The first time that we had ever heard of today’s destination was when we were traveling for a day trip to Sète and the train announcement said that the next stop would be what sounded to us like “Ah-guh-duh”; three syllables for only four letters. A neighbor happened to be on the same train and while we were stopped at the station said to us, with a wink and a nod, “You know, there’s a nude beach here”. No, I can’t say that we knew that. Heck, we didn’t even know how to pronounce it! That was close to five years ago and since then we’ve learned that with about 500 beaches, campgrounds, and other naturiste places, France is the number one destination in the world for clothing-optional activities. However, that was not what drew us to this place on the Hérault river (photo above) that the Greeks in 650 BC called “Agathé Tyché” that translates to “Good Fortune”.
To get started with a recorded history of 2600 years we followed the city walking map (pdf link below) to the ramparts near the Tourist Office. While most of what we could see dates from medieval times, there is one wall of cut lava blocks that made up part of the defenses from the 4th century BC. In this same area is the fountain La Belle Agathoise from 1858 and the starting point of an art walk at the Gallery of the Black Pearl. This is an idea that we’ve seen successfully developed in other cities where unused downtown retail space is offered to artists at attractive prices that become creative spaces appreciated by residents and visitors alike.
On the walk to our next destination we stopped at the Renaissance Hôtel Viguier Guérin built in 1598. The Tourist Office says that this is the only private mansion in town not made from the local volcanic basalt. The street terminates at the highest point in the city and was where the Greeks first settled. In 1680 an underground cooler was created to store winter ice for use later in the warmer months, giving it the current name Place de la Glacière. We knew about these ice houses from a visit to the town where one of our friends grew up.
The map next directed us to “stroll through a treasure trove of historical, picturesque streets” noting buildings such as Hôtel Baldy from 1538, Hôtel Albaret built in 1649 with a smiling cat above the entrance, and La Maitrise street with hidden gardens, 14th century doorways, and a concealed “murder hole” through which defenders could drop boiling oil on attackers.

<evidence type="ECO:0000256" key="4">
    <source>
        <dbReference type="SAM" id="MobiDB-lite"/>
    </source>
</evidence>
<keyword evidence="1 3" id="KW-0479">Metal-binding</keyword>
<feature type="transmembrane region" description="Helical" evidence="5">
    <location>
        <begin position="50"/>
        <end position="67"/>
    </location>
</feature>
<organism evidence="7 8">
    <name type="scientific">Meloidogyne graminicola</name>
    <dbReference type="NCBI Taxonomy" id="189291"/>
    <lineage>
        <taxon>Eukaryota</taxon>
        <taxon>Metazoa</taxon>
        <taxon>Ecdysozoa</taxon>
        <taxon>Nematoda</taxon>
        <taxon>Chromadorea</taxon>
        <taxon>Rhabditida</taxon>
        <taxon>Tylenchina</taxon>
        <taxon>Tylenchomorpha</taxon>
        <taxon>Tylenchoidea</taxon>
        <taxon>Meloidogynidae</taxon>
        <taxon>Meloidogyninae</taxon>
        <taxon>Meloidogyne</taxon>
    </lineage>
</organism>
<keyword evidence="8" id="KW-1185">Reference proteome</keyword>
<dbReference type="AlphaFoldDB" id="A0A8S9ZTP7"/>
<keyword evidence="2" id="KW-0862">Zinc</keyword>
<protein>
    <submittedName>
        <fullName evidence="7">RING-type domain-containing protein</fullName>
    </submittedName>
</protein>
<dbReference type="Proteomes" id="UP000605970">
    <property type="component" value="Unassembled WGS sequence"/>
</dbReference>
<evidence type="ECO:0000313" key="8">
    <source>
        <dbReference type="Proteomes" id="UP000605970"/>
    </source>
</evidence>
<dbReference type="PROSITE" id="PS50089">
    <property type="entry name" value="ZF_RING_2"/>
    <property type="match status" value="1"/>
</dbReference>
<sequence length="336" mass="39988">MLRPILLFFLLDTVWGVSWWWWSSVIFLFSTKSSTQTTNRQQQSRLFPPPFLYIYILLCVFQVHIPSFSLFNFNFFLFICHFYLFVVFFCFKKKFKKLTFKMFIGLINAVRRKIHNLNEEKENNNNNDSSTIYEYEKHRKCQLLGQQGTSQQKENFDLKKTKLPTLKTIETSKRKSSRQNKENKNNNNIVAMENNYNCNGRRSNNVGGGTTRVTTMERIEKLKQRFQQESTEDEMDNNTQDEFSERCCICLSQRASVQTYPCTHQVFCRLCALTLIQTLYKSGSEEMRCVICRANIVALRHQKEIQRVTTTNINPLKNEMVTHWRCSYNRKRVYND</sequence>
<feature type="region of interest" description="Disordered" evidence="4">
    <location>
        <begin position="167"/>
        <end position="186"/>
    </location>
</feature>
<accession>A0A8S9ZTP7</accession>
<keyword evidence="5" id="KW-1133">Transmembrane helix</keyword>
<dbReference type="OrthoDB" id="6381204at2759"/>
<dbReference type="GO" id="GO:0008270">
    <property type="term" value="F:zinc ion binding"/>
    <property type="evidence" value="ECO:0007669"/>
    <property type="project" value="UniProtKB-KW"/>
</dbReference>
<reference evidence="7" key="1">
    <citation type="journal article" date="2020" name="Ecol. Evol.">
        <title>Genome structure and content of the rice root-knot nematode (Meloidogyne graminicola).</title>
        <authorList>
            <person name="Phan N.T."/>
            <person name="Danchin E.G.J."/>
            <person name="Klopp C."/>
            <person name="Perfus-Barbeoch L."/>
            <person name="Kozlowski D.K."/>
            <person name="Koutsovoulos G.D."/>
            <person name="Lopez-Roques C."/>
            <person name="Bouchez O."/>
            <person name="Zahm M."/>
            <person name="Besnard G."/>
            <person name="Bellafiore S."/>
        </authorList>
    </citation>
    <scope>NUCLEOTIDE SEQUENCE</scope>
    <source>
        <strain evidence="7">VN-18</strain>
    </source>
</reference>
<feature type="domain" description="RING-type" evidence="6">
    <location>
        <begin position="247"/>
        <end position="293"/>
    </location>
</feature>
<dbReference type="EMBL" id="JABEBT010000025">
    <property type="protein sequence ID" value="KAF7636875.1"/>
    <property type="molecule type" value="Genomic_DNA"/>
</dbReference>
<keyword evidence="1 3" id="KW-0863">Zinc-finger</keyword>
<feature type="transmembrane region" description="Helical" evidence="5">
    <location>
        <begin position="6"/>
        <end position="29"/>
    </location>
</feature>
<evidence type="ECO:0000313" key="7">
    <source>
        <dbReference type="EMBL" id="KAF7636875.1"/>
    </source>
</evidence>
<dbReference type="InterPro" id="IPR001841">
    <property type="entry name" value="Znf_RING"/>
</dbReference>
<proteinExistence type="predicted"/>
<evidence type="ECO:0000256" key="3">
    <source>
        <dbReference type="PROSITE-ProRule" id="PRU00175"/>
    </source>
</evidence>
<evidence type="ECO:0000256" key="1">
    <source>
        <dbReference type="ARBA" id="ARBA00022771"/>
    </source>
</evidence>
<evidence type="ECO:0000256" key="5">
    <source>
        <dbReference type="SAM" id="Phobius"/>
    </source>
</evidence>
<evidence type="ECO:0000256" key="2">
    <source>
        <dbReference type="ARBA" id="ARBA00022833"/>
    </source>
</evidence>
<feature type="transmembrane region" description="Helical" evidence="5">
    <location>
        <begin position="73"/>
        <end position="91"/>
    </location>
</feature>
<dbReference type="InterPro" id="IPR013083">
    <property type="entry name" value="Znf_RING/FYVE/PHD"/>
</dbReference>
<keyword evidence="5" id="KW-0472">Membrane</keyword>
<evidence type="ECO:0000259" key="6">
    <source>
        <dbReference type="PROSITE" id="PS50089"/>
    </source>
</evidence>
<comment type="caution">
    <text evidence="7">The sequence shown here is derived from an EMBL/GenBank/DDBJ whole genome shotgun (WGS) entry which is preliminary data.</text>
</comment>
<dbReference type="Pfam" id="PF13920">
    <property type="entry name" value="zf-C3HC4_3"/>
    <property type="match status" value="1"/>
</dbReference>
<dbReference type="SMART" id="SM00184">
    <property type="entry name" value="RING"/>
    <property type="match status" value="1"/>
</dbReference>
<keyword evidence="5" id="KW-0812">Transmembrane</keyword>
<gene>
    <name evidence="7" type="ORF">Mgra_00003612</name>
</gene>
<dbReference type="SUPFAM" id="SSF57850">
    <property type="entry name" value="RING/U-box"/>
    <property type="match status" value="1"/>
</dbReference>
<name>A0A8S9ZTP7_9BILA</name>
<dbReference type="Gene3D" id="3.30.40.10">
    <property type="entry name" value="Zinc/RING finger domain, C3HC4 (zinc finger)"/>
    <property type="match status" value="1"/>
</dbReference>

For a more peaceful setting we moved onto Cathedral St. Etienne although it too knew some war-filled days. Construction began in 872 with heavy fortifications added in 1173 that included thick walls with only small holes to let in light. Those were enlarged in the 15th century and then stained glass was added in the 17th century.
Built in 1651, halfway between the cathedral and the port, the two centers of power at the time, is Consular House. Within its 3 floors is a large hall that was used for fairs and markets and embedded in the stone wall to prevent tampering is an iron “measured meter” that merchants used as a standard for their work.
While the wealthiest citizens of Agde were worshiping at the cathedral, the less well off were likely to have been at the oldest religious site in town, St. André church, built in 1525 on the foundations of a basilica from 506, or if they were a fisherman at St. Sever from 1499.
Although we couldn’t go into Villa Laurens, a mansion from 1898 that’s being restored, we could at least see some of the Art Nouveau furniture that was created specifically for the home. It’s currently housed at the Jules Baudou Agathois museum that highlights daily life in Agde across the centuries.
We are both fans of mystery writer Agatha Christie and she even helped us solve today’s riddle: why Agde sounds to us as if it has 3 syllables. Over the centuries, the original Greek designation of “Agathé Tyché” was shortened to “Agathé” and then to its current spelling of Agde. In French, the first name of “Agatha” is spelled “Agathe” that sounds to us like “Ah-guh-tuh”. It certainly was our good fortune, or in Greek, Agathé Tyché, to have discovered another charming French town.